This is “Chapter Overview”, section 6.1 from the book Policy and Theory of International Trade (v. 1.0). For details on it (including licensing), click here.

For more information on the source of this book, or why it is available for free, please see the project's home page. You can browse or download additional books there. You may also download a PDF copy of this book (19 MB) or just this chapter (742 KB), suitable for printing or most e-readers, or a .zip file containing this book's HTML files (for use in a web browser offline).

Has this book helped you? Consider passing it on:
Creative Commons supports free culture from music to education. Their licenses helped make this book available to you.
DonorsChoose.org helps people like you help teachers fund their classroom projects, from art supplies to books to calculators.

6.1 Chapter Overview

Learning Objective

  1. Learn the basic rationale for economies-of-scale models with international trade.

Another major reason that international trade may take place is the existence of economies of scale (also called increasing returns to scale) in production. Economies of scaleThe feature of many production processes in which the per-unit cost of producing a product falls as the scale of production rises. means that production at a larger scale (more output) can be achieved at a lower cost (i.e., with economies or savings). When production within an industry has this characteristic, specialization and trade can result in improvements in world productive efficiency and welfare benefits that accrue to all trading countries.

Trade between countries need not depend on country differences under the assumption of economies of scale. Indeed, it is conceivable that countries could be identical in all respects and yet find it advantageous to trade. For this reason, economies-of-scale models are often used to explain trade among countries like the United States, Japan, and the European Union. For the most part, these countries, and other developed countries, have similar technologies, similar endowments, and to some extent similar preferences. Using classical models of trade (e.g., Ricardian, Heckscher-Ohlin), these countries would have little reason to engage in trade. Yet trade between the developed countries makes up a significant share of world trade. Economies of scale can provide an answer for this type of trade.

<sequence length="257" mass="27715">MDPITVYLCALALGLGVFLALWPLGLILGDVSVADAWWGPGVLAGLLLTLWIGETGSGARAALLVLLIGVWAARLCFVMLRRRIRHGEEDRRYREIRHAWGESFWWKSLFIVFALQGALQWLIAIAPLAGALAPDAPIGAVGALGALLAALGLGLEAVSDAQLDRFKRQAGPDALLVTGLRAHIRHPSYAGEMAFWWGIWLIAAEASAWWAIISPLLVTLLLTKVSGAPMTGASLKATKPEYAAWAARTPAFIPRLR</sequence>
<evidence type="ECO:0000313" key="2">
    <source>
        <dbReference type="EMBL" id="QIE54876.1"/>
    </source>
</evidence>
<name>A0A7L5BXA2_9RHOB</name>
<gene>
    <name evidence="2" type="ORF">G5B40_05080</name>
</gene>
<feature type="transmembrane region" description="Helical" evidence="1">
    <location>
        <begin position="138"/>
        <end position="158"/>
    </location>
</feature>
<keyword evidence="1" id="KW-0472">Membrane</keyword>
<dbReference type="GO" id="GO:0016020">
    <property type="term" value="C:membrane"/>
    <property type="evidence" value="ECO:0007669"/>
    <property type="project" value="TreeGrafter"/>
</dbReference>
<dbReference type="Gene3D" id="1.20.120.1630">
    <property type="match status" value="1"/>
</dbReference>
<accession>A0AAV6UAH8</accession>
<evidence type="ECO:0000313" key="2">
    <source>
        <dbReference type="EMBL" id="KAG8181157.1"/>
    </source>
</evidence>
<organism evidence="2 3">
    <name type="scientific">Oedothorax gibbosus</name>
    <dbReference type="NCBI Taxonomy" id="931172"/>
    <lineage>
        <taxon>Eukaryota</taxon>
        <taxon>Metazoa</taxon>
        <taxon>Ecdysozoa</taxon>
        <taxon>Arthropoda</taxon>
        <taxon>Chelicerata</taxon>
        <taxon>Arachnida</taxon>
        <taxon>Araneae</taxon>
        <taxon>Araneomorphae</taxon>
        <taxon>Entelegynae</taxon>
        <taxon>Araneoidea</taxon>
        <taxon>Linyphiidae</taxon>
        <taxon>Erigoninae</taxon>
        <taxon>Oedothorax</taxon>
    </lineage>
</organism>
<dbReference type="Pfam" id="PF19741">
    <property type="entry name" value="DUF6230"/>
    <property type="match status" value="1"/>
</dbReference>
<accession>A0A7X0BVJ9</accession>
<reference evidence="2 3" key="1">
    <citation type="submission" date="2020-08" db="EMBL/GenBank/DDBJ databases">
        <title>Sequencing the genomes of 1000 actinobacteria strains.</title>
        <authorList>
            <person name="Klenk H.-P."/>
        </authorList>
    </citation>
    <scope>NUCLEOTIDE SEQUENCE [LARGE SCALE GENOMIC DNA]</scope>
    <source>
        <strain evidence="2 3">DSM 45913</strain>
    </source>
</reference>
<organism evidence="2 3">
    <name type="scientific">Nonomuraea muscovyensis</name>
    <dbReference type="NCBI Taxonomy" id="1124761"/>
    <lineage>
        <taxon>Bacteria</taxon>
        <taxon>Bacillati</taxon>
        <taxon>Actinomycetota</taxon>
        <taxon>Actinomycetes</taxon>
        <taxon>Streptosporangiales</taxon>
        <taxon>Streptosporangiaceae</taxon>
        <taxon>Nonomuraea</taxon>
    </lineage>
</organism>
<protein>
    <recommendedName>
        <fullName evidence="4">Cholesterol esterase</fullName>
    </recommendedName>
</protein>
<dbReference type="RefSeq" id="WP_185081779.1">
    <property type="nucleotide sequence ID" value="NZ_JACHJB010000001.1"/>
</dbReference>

Another feature of international trade that remains unexplained with classical models is the phenomenon of intraindustry trade. A quick look at the aggregate trade data reveals that many countries export and import similar products. For example, the United States imports and exports automobiles, imports and exports machine tools, imports and exports steel, and so on. To some extent, intraindustry trade arises because many different types of products are aggregated into one category. For example, many different types of steel are produced, from flat-rolled to specialty steels. It may be that production of some types of steel requires certain resources or technologies in which one country has a comparative advantage. Another country may have the comparative advantage in another type of steel. However, since all these types are generally aggregated into one export or import category, it could appear as if the countries are exporting and importing “identical” products when in actuality they are exporting one type of steel and importing another type.

Nevertheless, it is possible to explain intraindustry trade in a model that includes economies of scale and differentiated products even when there are no differences in resources or technologies across countries. This model is called the monopolistic competition model. Its focus is on consumer demand for a variety of characteristics embodied in the goods sold in a product category. In this model, advantageous trade in differentiated products can occur even when countries are very similar in their productive capacities.

Key Takeaways

  • The presence of economies of scale in production represents another reason countries may trade with each other.
  • Economies-of-scale models are used to explain intraindustry trade—that is, trade between countries with similar characteristics, like the United States and Canada.

Exercise

  1. Jeopardy Questions. As in the popular television game show, you are given an answer to a question and you must respond with the question. For example, if the answer is “a tax on imports,” then the correct question is “What is a tariff?”

    1. The term used to describe when both exports and imports of a good occur in the same industry.
    2. The term used to describe production in which the unit cost falls as the size of the industry becomes larger.
    3. Models incorporating this assumption about production are used to explain trade between countries with similar characteristics.